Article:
What started as essentially a family feud among federal employees has reached the Senate and potentially a key Middle East ally.
The feud involves former presidents of the American Foreign Service Association (AFSA) who asked the Senate Foreign Relations Committee to postpone consideration of a Foreign Service officer as ambassador to Qatar.
That added a little international drama to an otherwise internal dispute among Foreign Service officers, who generally appear to be a pretty cohesive bunch.
Qatar increased interest in the rumpus because of President Obama’s controversial move last month. The administration sent five Taliban detainees to Qatar in exchange for the release of Army Sgt. Bowe Bergdahl, who had been held prisoner for five years. The next envoy to Qatar will have to deal with that.
Apparently sensing a tactical opportunity, 11 former AFSA presidents asked Chairman Robert Menendez (D-N.J.) and ranking Republican Bob Corker (Tenn.) to postpone action on the Qatar nominee, Dana Shell Smith. They wanted her nomination delayed until an employment dispute involving her and another former AFSA president, Susan Johnson, is resolved. Smith, the former AFSA presidents said, “has not demonstrated the judgment or temperament” to be chief of mission.
The tactic was successful in raising the visibility of Johnson’s complaint with the State Department. It wasn’t successful in postponing action on Smith’s nomination. She was easily approved along with other nominees in a block voice vote. There wasn’t any mention of the dispute involving Smith and Johnson, nor any discussion about Smith’s nomination before the vote.
“I appreciate their [former AFSA presidents’] concerns, but I saw nothing in the nominee’s hearing or abilities to not move forward, and Qatar is incredibly important to us,” Menendez said after the committee meeting.
The family feud is rooted in a broader issue — the appropriate role of political appointees in government agencies.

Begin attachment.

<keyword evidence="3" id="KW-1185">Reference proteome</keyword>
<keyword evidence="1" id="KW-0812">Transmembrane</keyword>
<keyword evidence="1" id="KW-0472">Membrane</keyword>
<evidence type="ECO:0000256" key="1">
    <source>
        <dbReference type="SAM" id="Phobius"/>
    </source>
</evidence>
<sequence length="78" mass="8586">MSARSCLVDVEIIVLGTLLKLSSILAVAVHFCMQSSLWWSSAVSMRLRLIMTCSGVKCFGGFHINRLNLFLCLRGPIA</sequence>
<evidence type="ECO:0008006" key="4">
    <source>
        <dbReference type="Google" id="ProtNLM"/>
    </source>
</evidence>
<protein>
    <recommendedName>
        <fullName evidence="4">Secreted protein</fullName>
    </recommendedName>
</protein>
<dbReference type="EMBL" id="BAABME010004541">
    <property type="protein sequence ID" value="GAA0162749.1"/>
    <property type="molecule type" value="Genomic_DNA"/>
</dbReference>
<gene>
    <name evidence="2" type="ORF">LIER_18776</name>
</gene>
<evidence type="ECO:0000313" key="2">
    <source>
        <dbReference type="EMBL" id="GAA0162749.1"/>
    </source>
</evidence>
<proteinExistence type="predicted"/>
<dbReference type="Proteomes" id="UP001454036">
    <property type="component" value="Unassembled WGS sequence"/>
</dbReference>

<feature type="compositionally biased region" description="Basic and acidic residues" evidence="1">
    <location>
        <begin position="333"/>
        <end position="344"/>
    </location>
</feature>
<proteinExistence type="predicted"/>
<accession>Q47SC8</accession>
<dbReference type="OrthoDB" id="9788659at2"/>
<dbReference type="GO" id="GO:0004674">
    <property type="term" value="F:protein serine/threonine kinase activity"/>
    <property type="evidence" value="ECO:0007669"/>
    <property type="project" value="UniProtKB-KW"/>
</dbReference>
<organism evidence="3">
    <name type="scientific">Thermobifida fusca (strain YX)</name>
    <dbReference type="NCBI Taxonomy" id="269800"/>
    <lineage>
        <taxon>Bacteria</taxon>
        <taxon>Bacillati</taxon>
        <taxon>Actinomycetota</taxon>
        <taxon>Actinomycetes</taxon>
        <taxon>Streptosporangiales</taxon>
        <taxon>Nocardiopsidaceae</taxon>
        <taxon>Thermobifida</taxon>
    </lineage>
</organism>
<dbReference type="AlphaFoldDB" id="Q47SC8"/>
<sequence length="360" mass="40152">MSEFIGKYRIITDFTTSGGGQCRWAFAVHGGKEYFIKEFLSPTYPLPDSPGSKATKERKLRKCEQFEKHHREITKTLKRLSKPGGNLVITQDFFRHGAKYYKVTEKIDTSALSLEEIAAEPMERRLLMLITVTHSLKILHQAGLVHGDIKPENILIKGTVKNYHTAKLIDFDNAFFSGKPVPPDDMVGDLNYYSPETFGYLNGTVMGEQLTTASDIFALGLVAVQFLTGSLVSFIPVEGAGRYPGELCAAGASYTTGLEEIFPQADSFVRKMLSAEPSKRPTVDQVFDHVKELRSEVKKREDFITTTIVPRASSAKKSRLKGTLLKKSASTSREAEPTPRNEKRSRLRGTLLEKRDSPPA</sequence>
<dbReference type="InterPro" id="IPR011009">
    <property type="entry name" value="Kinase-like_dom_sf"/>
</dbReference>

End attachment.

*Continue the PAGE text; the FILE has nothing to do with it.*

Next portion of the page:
The long and complicated story dates to April 2013, when Johnson, who filed the complaint, and two former State Department officials wrote a Washington Post op-ed article.
They said the “Foreign Service is being relegated to a secondary status” by “the overwhelming — and growing — presence of political appointees in mid-level and top leadership positions.”
Smith and Valerie Fowler, both Foreign Service officers, took issue with the op-ed. They circulated a letter addressed to Johnson, signed by 10 State Department employees, that said the article was “inaccurate, offensive to many of our colleagues and completely misrepresentative of AFSA membership.”
Johnson’s arguments, they added, were “short-sighted and selfish.”
Two co-authors wrote the article with Johnson, but, for whatever reason, the letter criticizing the op-ed did not mention them. Also, two signers of the letter to Johnson were approved for ambassadorships without controversy.
Though the letter said “we are expressing our own personal opinions in this letter,” the writers sent it through the government’s e-mail system and included their work titles written in State’s abbreviated form.
Fowler later was on a review board that considered Johnson for a promotion she did not get.
Without mentioning names, a statement from the current AFSA leadership said that it “is focused on achieving Senate confirmation of all career Foreign Service ambassadorial nominees” and that it “does not comment on individual members’ grievances because they are confidential.”
Johnson referred all comment to Thomas Boyatt, a former ambassador who is among the past AFSA presidents supporting her. Boyatt said Johnson filed a grievance against the department because it did not disavow the letter Smith and Fowler circulated. That letter damaged Johnson’s reputation and opportunity for promotion, Boyatt said, and sent an “intimidating” message to those who disagree with management’s orthodoxy. At the time, State officials seemed cool to the op-ed’s message but did not criticize Johnson directly. The complaint also was filed because Fowler did not recuse herself from Johnson’s promotion review board as good personnel practice says she should have.
The letter from Boyatt and other Johnson supporters to the committee said State’s appearance of condoning the comments from Smith, Fowler and their group “send a chilling message that speaking out about or questioning personnel policies that lead to the weakening of the Foreign Service as a professional cadre may put careers at risk.”
State did not permit interviews with Smith and Fowler.
Doug Frantz, an assistant secretary of state, said the letter asking the committee to delay action on Smith “contained errors.” He noted Johnson’s grievance “was filed subsequent to Ms. Smith’s nomination.” He added that Johnson could have requested Fowler’s recusal from the board but did not. Johnson, however, did not personally appear before the panel and did not know Fowler was on the board before it finished its review.
Though Smith, Fowler and the others criticized Johnson by government e-mail, Frantz said it “was intended to be a private communication from AFSA members to the head of their association.”
It’s not private now.
Previous columns by Joe Davidson are available at wapo.st/